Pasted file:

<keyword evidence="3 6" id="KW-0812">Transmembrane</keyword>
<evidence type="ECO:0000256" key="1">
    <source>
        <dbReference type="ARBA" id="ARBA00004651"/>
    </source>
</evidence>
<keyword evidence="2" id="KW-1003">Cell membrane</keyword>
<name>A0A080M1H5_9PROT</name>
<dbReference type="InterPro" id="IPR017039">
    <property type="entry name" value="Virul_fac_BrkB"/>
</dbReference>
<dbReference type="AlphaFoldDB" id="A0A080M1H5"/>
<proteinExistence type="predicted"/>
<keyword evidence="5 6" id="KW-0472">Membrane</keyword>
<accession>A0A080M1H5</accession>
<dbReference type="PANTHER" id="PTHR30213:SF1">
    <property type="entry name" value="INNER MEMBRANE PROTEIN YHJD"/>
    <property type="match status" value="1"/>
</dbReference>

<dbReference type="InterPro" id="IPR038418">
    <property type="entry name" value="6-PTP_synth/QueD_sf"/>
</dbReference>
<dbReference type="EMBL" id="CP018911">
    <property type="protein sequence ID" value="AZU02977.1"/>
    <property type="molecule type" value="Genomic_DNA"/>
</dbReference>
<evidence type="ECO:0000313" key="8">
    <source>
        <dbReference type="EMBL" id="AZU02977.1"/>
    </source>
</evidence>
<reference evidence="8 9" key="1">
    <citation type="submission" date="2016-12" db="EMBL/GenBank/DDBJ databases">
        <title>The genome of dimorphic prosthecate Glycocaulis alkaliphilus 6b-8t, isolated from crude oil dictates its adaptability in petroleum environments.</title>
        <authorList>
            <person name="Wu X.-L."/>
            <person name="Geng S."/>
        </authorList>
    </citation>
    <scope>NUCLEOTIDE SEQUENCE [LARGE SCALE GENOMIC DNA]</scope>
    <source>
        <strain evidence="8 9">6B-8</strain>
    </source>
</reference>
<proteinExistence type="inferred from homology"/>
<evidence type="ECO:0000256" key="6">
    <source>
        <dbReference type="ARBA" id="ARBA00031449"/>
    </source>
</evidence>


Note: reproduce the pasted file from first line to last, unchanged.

<keyword evidence="3 6" id="KW-0812">Transmembrane</keyword>
<evidence type="ECO:0000256" key="1">
    <source>
        <dbReference type="ARBA" id="ARBA00004651"/>
    </source>
</evidence>
<keyword evidence="2" id="KW-1003">Cell membrane</keyword>
<name>A0A080M1H5_9PROT</name>
<dbReference type="InterPro" id="IPR017039">
    <property type="entry name" value="Virul_fac_BrkB"/>
</dbReference>
<dbReference type="AlphaFoldDB" id="A0A080M1H5"/>
<proteinExistence type="predicted"/>
<keyword evidence="5 6" id="KW-0472">Membrane</keyword>
<accession>A0A080M1H5</accession>
<dbReference type="PANTHER" id="PTHR30213:SF1">
    <property type="entry name" value="INNER MEMBRANE PROTEIN YHJD"/>
    <property type="match status" value="1"/>
</dbReference>

<dbReference type="InterPro" id="IPR038418">
    <property type="entry name" value="6-PTP_synth/QueD_sf"/>
</dbReference>
<dbReference type="EMBL" id="CP018911">
    <property type="protein sequence ID" value="AZU02977.1"/>
    <property type="molecule type" value="Genomic_DNA"/>
</dbReference>
<evidence type="ECO:0000313" key="8">
    <source>
        <dbReference type="EMBL" id="AZU02977.1"/>
    </source>
</evidence>
<reference evidence="8 9" key="1">
    <citation type="submission" date="2016-12" db="EMBL/GenBank/DDBJ databases">
        <title>The genome of dimorphic prosthecate Glycocaulis alkaliphilus 6b-8t, isolated from crude oil dictates its adaptability in petroleum environments.</title>
        <authorList>
            <person name="Wu X.-L."/>
            <person name="Geng S."/>
        </authorList>
    </citation>
    <scope>NUCLEOTIDE SEQUENCE [LARGE SCALE GENOMIC DNA]</scope>
    <source>
        <strain evidence="8 9">6B-8</strain>
    </source>
</reference>
<proteinExistence type="inferred from homology"/>
<evidence type="ECO:0000256" key="6">
    <source>
        <dbReference type="ARBA" id="ARBA00031449"/>
    </source>
</evidence>